There are more than 4,500 water systems in B.C. And while 90 per cent of the province’s population is service by roughly 100 systems in large municipalities, according to the government’s Action Plan for Safe Drinking Water in British Columbia, the remaining ten per cent is served by a mix of public and private systems, all of which need to meet B.C.’s new drinking water standards by January 2015.
In August 2001, the provincial government determined that 304 B.C. communities were under boil water advisories, Windermere likely being one of them, and the countdown for the community to meet the new standards by next year is on.
The debate over private versus public water seems to boil down to concerns over the potential for rate hikes and the corporations’ primary accountability to their stakeholders instead of public interest, as is the mandate of government-run utilities. Yet private water companies must still comply with safety regulations and, in the case of the most recent RDEK analysis reported on in January of this year, the estimated average per year cost (over 10 years) per property of the Parr Utilities bulk water option came in as the least expensive of the four calculated.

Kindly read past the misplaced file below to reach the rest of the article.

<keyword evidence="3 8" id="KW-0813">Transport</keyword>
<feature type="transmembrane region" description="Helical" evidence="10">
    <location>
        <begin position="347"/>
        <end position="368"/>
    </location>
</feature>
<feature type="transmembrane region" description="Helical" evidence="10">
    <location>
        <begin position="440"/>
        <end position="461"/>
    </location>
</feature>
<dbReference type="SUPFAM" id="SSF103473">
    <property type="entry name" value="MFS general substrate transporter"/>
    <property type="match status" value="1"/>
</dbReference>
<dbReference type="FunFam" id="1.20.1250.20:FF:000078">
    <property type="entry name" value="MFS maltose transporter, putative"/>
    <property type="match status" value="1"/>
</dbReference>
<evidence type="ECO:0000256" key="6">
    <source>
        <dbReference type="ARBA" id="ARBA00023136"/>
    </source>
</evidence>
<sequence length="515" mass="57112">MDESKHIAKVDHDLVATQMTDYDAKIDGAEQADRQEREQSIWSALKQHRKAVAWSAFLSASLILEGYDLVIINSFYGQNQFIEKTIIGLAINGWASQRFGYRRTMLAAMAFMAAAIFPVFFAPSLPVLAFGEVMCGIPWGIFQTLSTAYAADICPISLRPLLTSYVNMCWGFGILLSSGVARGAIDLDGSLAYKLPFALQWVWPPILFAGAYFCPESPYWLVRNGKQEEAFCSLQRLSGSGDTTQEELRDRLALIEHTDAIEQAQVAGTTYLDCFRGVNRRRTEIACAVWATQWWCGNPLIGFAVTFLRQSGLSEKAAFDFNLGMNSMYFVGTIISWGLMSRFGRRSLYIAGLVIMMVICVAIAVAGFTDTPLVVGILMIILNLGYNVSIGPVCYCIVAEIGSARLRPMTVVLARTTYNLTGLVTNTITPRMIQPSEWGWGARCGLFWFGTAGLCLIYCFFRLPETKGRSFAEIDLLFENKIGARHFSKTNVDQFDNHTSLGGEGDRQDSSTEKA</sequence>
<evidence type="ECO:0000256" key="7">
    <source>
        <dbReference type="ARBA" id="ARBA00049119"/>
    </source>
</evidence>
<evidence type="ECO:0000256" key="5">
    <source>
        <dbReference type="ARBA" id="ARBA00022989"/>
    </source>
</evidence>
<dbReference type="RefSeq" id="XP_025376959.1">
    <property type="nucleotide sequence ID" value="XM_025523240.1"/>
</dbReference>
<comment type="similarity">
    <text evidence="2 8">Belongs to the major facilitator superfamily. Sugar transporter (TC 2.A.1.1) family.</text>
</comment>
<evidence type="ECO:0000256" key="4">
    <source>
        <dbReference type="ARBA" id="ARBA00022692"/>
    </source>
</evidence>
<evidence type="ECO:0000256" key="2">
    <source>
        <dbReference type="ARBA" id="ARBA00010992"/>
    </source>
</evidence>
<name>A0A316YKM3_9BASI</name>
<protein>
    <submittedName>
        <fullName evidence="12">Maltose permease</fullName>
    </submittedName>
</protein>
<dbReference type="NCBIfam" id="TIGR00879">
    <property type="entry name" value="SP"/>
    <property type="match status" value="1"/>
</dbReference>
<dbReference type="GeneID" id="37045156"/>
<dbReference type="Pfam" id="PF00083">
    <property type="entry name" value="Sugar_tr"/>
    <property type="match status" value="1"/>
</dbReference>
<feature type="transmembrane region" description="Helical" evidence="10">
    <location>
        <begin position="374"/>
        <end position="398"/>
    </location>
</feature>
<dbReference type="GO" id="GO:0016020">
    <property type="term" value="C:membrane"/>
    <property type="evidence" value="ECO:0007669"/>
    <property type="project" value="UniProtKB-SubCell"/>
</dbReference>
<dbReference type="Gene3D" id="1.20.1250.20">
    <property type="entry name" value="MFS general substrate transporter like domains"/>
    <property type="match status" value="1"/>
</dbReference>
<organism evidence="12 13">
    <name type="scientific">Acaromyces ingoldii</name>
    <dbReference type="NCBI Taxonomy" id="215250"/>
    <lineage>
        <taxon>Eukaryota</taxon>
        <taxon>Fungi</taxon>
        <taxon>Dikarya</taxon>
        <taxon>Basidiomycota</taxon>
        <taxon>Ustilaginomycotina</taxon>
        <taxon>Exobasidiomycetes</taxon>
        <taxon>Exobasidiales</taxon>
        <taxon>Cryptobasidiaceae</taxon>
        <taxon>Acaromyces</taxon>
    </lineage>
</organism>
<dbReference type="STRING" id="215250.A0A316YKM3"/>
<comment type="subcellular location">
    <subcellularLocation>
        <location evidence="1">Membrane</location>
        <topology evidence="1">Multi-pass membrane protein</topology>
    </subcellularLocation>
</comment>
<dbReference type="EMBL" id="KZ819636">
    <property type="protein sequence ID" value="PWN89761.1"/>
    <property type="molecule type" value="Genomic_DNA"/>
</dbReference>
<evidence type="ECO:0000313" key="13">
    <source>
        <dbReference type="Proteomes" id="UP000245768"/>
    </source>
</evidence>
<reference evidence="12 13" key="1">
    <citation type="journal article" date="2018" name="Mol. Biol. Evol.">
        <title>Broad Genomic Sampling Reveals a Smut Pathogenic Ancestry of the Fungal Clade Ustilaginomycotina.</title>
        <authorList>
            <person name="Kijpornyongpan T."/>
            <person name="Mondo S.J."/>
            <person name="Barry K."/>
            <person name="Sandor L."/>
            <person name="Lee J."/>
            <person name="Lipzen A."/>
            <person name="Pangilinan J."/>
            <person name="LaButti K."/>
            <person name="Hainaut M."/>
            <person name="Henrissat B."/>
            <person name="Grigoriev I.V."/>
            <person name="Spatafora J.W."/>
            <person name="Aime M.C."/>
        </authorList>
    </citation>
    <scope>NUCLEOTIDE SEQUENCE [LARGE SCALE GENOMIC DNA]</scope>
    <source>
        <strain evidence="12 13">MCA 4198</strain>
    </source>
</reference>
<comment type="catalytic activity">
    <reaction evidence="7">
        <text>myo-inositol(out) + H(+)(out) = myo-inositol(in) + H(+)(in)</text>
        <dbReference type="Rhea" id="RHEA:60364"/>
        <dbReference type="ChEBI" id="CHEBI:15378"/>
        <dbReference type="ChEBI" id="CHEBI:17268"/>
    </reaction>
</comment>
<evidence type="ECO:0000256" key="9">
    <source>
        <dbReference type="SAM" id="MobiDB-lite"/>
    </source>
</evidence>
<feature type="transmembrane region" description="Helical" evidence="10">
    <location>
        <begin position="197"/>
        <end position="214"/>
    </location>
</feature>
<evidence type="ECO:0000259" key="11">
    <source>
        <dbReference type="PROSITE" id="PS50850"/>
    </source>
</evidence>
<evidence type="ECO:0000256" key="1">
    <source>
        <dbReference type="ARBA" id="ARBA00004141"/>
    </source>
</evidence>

Though Windermere residents rejected purchasing their water from privately owned Parr Utilities (also known as the Windermere Water and Sewer Company) in a 2011 referendum, this option is once again back on the table. Up until now, the possibility of groundwater wells hasn’t been an option, but may prove to be when the regional district’s analysis is completed some time later this year. It will be interesting to learn about the long-term sustainability of the acquifer and how to manage its depletion rates in light of B.C.’s new Water Sustainability Act, which regulates groundwater use in B.C. for the first time and introduces new pricing for groundwater users. One way or another, the option of doing nothing is no longer an option.